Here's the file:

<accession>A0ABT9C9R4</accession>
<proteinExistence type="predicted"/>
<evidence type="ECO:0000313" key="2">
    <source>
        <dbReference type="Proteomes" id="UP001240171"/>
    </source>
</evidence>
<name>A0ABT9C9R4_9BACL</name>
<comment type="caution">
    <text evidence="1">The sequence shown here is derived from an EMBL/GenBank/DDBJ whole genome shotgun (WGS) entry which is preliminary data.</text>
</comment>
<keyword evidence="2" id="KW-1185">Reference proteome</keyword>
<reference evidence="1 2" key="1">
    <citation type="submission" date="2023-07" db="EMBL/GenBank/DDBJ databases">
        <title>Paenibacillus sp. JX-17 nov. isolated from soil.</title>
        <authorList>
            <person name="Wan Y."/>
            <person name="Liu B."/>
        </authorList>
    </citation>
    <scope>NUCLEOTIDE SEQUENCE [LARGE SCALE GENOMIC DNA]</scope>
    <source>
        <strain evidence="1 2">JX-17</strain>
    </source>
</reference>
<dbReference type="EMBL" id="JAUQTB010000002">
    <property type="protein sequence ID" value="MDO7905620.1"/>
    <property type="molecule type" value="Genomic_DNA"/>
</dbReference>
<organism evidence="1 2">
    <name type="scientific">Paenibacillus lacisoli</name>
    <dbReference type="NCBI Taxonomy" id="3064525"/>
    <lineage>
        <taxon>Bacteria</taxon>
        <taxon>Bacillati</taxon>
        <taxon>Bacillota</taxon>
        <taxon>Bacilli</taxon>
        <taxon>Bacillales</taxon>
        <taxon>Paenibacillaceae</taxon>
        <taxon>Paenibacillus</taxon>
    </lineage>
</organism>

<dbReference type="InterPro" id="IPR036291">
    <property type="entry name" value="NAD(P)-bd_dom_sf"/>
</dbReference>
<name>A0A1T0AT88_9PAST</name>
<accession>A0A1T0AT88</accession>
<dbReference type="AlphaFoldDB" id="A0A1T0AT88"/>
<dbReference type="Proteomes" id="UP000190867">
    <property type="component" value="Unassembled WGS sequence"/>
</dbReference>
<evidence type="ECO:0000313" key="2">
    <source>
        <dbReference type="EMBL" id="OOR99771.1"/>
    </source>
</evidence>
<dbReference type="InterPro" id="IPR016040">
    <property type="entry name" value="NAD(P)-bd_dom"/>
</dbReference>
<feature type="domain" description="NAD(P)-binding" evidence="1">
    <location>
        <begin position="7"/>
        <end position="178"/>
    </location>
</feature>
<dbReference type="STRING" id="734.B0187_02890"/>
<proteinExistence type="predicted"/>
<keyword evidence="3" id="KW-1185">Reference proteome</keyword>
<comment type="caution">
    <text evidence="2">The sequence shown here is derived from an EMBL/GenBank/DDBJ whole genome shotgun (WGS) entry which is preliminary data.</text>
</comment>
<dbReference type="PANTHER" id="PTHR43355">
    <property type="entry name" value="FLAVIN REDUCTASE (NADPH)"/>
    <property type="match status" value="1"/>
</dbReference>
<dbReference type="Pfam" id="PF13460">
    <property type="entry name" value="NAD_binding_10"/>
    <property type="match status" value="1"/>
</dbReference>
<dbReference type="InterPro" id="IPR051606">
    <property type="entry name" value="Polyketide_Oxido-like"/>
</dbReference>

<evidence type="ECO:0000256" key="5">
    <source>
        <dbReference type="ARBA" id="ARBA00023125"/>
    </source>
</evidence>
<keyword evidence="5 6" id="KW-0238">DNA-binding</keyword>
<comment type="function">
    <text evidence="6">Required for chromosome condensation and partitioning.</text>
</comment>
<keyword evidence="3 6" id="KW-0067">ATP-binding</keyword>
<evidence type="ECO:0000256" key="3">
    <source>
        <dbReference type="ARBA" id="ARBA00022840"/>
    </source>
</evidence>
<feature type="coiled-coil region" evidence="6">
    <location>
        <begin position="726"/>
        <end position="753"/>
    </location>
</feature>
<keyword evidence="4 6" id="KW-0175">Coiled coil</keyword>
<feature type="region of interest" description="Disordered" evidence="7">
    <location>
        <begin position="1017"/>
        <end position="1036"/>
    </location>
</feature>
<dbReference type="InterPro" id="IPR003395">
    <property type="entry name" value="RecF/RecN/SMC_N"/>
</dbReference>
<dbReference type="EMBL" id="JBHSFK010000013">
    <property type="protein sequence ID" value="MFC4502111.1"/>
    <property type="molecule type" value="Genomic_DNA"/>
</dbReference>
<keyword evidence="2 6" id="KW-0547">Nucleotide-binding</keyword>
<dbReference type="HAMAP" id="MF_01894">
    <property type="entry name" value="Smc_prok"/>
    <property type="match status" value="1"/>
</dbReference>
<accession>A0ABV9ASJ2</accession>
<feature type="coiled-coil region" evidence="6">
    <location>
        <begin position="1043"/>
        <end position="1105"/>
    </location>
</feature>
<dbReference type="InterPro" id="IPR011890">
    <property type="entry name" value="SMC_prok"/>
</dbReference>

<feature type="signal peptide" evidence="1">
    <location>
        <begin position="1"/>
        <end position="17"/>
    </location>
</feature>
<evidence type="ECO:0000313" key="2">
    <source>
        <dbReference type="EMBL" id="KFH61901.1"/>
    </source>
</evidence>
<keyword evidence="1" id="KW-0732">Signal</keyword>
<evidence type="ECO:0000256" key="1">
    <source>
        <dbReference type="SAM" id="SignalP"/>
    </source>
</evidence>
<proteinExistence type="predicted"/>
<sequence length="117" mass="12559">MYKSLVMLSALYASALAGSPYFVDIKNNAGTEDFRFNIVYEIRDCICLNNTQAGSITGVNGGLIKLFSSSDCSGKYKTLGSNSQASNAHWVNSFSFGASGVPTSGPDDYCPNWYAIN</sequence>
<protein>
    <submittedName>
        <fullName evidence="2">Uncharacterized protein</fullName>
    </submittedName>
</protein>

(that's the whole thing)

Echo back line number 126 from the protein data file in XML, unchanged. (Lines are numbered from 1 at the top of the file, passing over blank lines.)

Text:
        <begin position="1043"/>